London 2012: Chard boy's torch continues Olympic spirit
It may be 2013, but the spirit of London 2012 continues to spark interest as a six-year-old's Olympic Torch is still raising money for charity.
Like many children, Logan McKerrow from Chard, Somerset, made a replica of the Olympic Torch when the flame travelled through his county.
At the time, when his mother Kerry told him torchbearers were selling official torches on eBay for charity, he asked if he could sell his paper version as well.
After it sold for £21, his grandfather had the idea of turning it into its own torch relay.
Luckily, the man who won the bid agreed to relist it.
Since then, it has been resold 36 times and travelled 5,503 miles (8.8km) across the country to places including Wolverhampton, Shropshire and Dorset.
The torch and Logan and his family have now raised £30,000 for his chosen charity, Hearing Dogs for the Deaf People, which marked its 30th anniversary in 2012.
The money raised has paid for one puppy - called Logan - to be trained and work for a family.
The highest individual bid has been £2,050.
"It's fantastic, I can't get over it," said Mrs McKerrow.
"The Olympic legacy inspired Logan and it was all about inspiring a generation however this has inspired loads of generations."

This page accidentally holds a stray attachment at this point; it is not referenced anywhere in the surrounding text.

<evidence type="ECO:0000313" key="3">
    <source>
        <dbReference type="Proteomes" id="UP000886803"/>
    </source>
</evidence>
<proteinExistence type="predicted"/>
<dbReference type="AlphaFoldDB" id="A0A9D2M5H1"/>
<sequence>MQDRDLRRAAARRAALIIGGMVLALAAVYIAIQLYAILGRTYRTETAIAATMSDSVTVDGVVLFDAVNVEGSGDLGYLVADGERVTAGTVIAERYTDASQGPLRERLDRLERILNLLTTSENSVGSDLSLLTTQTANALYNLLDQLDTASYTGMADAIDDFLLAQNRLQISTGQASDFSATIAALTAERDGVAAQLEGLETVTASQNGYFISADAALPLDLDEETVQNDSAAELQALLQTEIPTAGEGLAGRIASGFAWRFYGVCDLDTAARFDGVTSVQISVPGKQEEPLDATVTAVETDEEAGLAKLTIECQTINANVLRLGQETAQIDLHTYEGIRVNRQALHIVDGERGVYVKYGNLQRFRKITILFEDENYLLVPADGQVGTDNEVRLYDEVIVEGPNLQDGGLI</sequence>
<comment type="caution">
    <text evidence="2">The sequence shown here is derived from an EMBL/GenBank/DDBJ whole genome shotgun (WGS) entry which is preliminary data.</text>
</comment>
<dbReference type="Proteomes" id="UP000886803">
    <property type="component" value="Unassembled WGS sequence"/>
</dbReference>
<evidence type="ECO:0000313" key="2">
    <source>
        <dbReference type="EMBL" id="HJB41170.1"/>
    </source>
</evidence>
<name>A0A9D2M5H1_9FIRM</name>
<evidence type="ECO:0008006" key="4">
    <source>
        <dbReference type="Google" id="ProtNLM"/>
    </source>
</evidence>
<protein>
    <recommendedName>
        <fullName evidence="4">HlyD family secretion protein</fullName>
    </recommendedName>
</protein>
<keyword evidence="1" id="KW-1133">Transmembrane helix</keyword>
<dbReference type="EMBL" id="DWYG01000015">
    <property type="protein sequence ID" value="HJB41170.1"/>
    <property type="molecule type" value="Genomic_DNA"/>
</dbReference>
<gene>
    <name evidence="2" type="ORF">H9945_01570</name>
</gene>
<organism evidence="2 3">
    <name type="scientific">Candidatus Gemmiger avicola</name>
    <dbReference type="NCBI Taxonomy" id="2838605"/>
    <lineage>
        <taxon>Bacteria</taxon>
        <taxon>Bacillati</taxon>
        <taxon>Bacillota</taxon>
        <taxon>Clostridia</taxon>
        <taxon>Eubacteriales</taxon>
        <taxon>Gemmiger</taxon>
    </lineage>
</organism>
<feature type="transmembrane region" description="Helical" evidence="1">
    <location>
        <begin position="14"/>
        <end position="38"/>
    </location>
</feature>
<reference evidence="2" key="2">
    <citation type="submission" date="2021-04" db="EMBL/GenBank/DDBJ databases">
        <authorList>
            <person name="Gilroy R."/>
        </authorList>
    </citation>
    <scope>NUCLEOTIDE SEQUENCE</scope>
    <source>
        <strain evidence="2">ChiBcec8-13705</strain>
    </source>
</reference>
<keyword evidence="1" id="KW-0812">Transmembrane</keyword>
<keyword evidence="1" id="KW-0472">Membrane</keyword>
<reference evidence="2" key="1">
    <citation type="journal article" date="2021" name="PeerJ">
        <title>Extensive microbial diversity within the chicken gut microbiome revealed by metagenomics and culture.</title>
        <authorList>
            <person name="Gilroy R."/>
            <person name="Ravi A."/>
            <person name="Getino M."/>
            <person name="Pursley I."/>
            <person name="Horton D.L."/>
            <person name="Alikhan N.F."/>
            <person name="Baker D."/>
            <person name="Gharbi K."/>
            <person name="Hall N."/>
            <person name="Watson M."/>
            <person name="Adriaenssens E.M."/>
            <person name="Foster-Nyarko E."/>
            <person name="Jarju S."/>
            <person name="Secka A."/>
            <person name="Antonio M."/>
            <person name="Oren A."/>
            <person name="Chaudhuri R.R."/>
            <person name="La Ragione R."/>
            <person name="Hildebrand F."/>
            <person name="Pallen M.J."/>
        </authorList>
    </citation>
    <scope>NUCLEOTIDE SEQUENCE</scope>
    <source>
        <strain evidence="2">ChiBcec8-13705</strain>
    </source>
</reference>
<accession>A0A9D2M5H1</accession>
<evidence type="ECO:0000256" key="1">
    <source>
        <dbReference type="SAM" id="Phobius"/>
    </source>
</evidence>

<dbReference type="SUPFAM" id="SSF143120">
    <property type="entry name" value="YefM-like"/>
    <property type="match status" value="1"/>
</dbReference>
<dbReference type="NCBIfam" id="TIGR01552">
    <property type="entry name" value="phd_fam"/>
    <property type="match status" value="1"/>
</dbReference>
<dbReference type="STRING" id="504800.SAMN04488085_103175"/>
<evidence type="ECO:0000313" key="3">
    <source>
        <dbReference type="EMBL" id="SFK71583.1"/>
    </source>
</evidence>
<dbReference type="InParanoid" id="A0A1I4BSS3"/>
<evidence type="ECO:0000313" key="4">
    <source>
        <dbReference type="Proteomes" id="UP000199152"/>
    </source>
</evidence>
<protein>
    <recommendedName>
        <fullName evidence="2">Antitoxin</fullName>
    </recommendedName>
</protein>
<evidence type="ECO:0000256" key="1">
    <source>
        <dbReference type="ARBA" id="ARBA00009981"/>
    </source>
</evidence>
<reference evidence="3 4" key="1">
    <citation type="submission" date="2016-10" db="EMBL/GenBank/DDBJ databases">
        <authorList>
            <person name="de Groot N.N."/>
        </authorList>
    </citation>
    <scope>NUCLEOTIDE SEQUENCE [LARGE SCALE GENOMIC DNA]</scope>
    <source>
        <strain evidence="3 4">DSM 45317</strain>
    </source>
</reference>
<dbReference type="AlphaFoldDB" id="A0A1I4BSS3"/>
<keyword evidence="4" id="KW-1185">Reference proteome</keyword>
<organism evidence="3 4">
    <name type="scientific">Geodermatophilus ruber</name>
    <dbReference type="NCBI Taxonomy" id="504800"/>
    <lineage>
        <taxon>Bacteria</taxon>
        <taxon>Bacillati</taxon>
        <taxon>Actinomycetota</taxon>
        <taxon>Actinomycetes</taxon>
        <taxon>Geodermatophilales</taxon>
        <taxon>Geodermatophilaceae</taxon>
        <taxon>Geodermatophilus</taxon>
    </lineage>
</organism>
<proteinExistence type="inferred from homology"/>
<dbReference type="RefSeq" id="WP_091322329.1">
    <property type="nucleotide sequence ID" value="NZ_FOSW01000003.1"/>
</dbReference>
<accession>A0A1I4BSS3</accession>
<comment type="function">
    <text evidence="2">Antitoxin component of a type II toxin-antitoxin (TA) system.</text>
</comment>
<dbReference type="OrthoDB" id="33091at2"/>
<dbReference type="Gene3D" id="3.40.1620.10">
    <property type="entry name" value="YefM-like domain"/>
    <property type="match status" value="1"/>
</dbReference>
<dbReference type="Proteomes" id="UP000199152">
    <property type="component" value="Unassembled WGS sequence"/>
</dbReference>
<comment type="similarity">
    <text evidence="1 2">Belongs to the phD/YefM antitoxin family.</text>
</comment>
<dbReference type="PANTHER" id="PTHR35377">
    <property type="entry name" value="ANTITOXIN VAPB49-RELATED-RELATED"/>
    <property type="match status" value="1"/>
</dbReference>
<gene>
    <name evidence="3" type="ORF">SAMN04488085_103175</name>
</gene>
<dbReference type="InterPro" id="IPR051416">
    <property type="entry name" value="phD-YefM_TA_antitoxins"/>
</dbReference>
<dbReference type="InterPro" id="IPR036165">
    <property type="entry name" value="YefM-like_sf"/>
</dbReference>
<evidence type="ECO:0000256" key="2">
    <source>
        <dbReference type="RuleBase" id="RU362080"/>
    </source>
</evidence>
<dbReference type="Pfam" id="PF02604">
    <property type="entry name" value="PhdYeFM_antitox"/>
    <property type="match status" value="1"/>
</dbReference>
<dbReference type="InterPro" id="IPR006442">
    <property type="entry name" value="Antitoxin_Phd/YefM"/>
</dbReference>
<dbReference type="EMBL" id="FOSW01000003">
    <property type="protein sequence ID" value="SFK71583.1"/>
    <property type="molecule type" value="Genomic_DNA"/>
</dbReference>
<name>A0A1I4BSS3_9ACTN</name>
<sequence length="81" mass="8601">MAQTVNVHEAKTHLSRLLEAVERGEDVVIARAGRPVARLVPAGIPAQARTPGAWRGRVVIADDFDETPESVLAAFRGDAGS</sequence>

It has also inspired his uncle who is not going to shave or have his hair cut for the entirety of 2013 as part of an effort to raise money for the charity.
Mrs McKerrow and her mother also raised £2,026 visiting businesses in Chard where people paid to have their photograph taken with Logan's torch.
"It's a bit crumpled and I think each torch bearer expects it not to be in as pristine a condition as what it was when it left us as but it's kept its shape. It still looks like the same thing, but yeah it's wearing well," she said.
The torch is currently in Hertfordshire - however it will soon be on its way again as its latest listing is due to end later.
Logan said his ultimate torchbearer for it would be the Queen while Mrs McKerrow said she will continue to relist the torch until there is no more demand for it.
When it reaches this point, it could be said that that is when the Olympic spirit - which the country embraced so fully - finally runs out.